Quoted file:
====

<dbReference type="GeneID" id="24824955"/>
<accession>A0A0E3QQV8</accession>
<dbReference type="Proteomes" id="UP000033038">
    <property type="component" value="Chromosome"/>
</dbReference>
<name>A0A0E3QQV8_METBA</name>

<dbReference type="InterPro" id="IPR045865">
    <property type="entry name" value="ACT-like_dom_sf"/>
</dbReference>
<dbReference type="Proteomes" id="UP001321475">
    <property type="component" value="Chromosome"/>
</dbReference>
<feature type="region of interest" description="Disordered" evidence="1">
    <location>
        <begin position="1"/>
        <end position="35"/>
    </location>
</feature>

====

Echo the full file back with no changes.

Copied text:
<dbReference type="GeneID" id="24824955"/>
<accession>A0A0E3QQV8</accession>
<dbReference type="Proteomes" id="UP000033038">
    <property type="component" value="Chromosome"/>
</dbReference>
<name>A0A0E3QQV8_METBA</name>

<dbReference type="InterPro" id="IPR045865">
    <property type="entry name" value="ACT-like_dom_sf"/>
</dbReference>
<dbReference type="Proteomes" id="UP001321475">
    <property type="component" value="Chromosome"/>
</dbReference>
<feature type="region of interest" description="Disordered" evidence="1">
    <location>
        <begin position="1"/>
        <end position="35"/>
    </location>
</feature>